That’s one of the reasons why Brad Toms and Alain Belliveau, from the Mersey Tobeatic Research Institute made a presentation on a community-based water quality-monitoring project to the Municipality of Yarmouth’s council on March 13.
The institute is a non-profit cooperative of community members and researchers, with a mission to promote sustainable use of natural resources and biodiversity conservation in southwest Nova Scotia.
This is year four of the five-year project, which promotes the science, stewardship and education surrounding the coastal plain flora and their habitat. Almost half of these species are listed as “at risk” or “sensitive by the provincial government.
Many lakes in the Tusket watershed are tested for the project.
“One of the hot topics around here is the algae bloom so you would have some concrete evidence, or some numbers to back any changes that are happening,” said Toms.
He pointed out the connection to health issues. Some of the problems connected with water quality could threaten the health of residents or their pets.
The water testing is a collaborative approach that includes TREPA, Adopt-a-stream, Environment Canada, Nova Scotia Environment and universities.
Around 25 local volunteers have contributed over 320 hours to water quality testing.
Lakes are sampled four times a year in May, July, August and October. Methods include on-site gathering and in-lab testing of parameters such as water temperature, water clarity, water colour, pH, dissolved oxygen, total phosphorus, nitrate, nitrate conductivity, salinity, alkalinity, chlorophyll a and turbidity.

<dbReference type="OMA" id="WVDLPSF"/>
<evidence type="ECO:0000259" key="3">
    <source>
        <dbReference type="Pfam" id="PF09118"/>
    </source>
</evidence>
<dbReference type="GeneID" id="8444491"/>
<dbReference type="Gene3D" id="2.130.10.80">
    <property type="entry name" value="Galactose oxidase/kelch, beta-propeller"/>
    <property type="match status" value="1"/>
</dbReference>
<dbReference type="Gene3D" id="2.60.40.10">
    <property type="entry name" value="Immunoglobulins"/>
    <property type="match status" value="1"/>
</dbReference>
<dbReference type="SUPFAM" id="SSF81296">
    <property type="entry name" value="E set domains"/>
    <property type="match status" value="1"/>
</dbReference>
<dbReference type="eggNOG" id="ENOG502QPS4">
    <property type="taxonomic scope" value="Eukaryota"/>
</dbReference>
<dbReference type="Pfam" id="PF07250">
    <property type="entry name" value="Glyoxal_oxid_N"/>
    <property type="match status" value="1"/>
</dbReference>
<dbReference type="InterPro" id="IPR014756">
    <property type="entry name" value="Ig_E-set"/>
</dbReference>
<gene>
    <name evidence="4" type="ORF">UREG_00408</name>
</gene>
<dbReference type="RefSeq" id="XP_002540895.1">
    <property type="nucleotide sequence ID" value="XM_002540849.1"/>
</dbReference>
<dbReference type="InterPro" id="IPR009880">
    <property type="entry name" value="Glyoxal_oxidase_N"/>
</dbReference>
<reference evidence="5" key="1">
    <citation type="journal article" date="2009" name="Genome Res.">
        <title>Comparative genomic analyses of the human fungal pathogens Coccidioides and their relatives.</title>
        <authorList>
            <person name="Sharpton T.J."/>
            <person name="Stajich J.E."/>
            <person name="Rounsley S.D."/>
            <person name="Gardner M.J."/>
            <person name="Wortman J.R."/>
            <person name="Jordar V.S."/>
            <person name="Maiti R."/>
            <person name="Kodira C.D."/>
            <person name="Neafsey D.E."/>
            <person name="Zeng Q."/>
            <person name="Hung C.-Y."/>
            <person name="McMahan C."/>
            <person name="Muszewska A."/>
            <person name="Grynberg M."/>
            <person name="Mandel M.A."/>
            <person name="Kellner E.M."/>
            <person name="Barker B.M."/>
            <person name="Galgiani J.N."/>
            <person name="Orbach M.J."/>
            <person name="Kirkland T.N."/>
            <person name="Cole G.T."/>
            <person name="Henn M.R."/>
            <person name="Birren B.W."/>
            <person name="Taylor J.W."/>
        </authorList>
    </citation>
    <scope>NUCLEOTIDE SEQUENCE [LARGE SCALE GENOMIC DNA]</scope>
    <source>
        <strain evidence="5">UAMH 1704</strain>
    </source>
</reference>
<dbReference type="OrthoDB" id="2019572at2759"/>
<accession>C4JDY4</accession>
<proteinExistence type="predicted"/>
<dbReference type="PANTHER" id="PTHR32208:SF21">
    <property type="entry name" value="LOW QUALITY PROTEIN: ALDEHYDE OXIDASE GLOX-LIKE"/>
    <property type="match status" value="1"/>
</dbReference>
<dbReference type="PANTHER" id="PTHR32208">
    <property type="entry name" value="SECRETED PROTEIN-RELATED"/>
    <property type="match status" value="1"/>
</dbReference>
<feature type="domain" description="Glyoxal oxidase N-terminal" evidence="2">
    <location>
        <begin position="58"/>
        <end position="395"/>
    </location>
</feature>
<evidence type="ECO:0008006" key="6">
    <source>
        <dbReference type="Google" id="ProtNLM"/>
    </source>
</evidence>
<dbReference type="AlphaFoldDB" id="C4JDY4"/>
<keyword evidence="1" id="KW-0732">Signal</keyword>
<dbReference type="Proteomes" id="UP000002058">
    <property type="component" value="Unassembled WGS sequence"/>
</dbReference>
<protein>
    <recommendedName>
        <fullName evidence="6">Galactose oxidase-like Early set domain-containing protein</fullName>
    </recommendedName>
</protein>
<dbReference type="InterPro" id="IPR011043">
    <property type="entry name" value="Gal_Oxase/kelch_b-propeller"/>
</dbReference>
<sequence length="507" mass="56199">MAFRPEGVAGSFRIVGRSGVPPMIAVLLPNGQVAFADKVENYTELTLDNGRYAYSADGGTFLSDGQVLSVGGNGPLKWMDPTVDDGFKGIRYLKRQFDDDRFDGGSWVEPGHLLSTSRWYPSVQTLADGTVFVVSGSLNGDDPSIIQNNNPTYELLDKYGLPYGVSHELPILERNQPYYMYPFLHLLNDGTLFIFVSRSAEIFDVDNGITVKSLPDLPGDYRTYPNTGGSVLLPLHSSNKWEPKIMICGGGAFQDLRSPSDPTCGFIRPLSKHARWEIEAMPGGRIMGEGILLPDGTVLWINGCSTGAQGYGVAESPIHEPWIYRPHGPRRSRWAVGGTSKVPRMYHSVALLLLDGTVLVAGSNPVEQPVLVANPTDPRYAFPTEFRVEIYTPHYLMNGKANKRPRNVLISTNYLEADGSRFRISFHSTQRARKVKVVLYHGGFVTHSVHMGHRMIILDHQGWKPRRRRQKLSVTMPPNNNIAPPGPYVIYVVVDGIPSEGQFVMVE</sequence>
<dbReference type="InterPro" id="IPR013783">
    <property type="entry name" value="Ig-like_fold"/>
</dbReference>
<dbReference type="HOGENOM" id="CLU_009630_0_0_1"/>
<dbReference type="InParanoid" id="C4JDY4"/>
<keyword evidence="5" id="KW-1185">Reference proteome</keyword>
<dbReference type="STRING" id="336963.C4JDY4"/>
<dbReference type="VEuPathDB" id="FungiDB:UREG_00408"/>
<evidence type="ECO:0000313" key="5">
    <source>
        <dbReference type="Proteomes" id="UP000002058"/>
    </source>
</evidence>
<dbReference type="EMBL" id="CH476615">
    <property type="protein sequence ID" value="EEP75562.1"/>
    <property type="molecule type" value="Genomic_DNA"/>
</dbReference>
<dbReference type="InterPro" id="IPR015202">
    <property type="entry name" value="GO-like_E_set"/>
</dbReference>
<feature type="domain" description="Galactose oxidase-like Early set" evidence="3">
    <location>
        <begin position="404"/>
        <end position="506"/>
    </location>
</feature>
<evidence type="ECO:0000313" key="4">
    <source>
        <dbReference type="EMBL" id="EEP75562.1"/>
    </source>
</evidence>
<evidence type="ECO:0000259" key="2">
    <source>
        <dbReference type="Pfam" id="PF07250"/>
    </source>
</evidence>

The institute has access to data dating back to 2002. Lower rainfall causes less runoff, which impacts the numbers.
“That’s why it’s so important to have long term monitoring where you can actually see a trend. You have to do it for many years to know,” said Toms.
Sampling will be completed by Nov. 1, and the municipality will be invited to a project update in late fall and sent a written report by March 31, 2014.
When asked how water quality was affecting protected plants on the shores of local lakes, Toms replied that higher nutrient levels changes the growing environment, and that other, less desirable plants could crowd out rare species.
“We think we’re seeing some change on these lakes but because we don’t have baseline data we can’t really say for sure.
“Some of the expert botanists, if you get them on a lake that’s really been affected by the nutrients they’ll say this isn’t quite natural.”
The ultimate goal of program proponents is to get residents involved and teach them testing methods so they can eventually have their own community based water-monitoring project.
“Our goal with our data is to share it as often as possible in any relevant situation. We get requests all the time for our data from various levels of government,” said Toms.
The proposed budget for the project is $22,000, which covers lab fees, shipping, wages for staff, travel, supplies, administration costs and liability insurance.
A request was made for $3,670 from Yarmouth municipality. The municipality will consider the request at its spring budget meeting.